There is special magic found in the wondrous process of honey. The dedication and unique skill of these extraordinary pollinators is a true wonder. This golden “ambrosia” of vitality and health is the result of a tireless collaboration of specialists capable of exceptional chemistry. So what is that mysterious process, and how do these honeybees produce this amazing life-sustaining liquid gold?
First, we must enter into the very heart of the flowers. As we learned in the Ancient History of Pollination, this is where the nectaries are created. The flowers offer up their sugary liquid to the bees with added mutual benefit for both. Mutualism is believed to be one of the most common ecological interactions in communities throughout the world. The forager bee drinks and fills their special honey stomach full of nectar and makes a beeline home.
Upon arrival to the hive, the nectar is transferred from one bee’s stomach to another in a process of regurgitation. With each transfer, a special bee enzyme (invertase) is added from each bee via the honey stomach. This is done repeatedly until the optimal viscosity is reached. Then the golden liquid is poured into a hexagon cell to be fanned on my rapidly beating wings. With 80% of the water content evaporated out, the hexagon is sealed with wax and set to cure into honey. This is now a supersaturated solution that contains over 180 components.
This “super” solution provides food and energy for foraging flights. To produce one pound of honey, it takes over 2 million flower visits, or roughly 55,000 miles flown. Nectar is gathered from a diverse array of sources helps maintain healthy immune systems.
The magic of honey is in the diversity of its unique processing and results in a multitude of benefits. From the extremely vast healing properties of honey, to the essential role the honey-making plays in the entire ecosystem of our food systems, honey is a sweet liquid reminder of the beauty of life itself.
There has been a lot of talk about pollinators in recent years, and how the declining populations of honeybees will affect food production. But have you ever wondered how it all started? When I began to write this, I had a rather broad understanding of pollination. However, the more I learned, the more questions I had. How did pollination come into being? Why is it so important to us now? Let’s take a deep dive into ancient history to learn a little more about the origins of pollination.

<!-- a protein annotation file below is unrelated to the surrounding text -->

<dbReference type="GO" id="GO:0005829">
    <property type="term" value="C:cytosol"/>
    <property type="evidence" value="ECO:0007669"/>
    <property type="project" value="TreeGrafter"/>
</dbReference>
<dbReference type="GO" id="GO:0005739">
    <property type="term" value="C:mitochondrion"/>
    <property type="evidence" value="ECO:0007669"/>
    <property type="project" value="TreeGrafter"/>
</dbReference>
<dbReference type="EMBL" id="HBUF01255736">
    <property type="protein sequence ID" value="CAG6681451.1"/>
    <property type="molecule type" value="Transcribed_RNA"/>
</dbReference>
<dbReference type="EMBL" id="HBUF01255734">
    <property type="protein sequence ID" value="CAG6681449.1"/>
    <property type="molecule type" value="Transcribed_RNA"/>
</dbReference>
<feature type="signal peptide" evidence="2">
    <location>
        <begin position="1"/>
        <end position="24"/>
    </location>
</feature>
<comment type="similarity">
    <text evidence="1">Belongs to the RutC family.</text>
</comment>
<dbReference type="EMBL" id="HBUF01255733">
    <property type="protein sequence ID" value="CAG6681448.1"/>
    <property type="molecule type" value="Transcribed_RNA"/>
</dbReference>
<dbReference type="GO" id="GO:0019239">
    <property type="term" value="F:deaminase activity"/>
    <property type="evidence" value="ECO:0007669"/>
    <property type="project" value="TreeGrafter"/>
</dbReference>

Pollination is believed to have begun around 130-150 million years ago. Basically, pollination is plant sex: the way plants spread and combine their genetic material to create new generations of plants. It is also essential to the production of fruit and seed crops that form the basis of our current food system. In the earliest forms of pollination, plants would scatter their pollen (male seed) to the wind and hope that a portion would land in the right spot on a female flower (staimen) and voila, there would be “chemistry”! However, this is an extremely unreliable way to reproduce. Although many plants still use this method, most have evolved into a primary relationship to collaborate with insects.
As early insects were flying around in search for food, they discovered how nutritious pollen was. Then several specialists decided to make it the main source and feed solely upon this nourishing golden dust of microspores. As the plants grew and thrived as a result of these relationships, they began to “sweeten the deal” by creating nectar for the services rendered. Flowers began to evolve bright colors to stand out and attract insects, distinguishing themselves from the green leaves and foliage that offered no sweet reward for the hard-working pollinators.
Millions of years have passed since the first flowers developed their pollination practice into the stunning displays we see today. This mutualistic relationship has changed the entire appearance of the earth, into the bright and colorful flowers and the vast variety of fruits and vegetables we all enjoy.
Learning the evolution of pollination from its ancient origins to the intricate and collaborative relationship that now occurs has been an inspiration to me. I hope the next time you receive a bouquet of flowers or taste the sweet juices of your favorite fruit, you think of the 130 million year journey it took to reach you.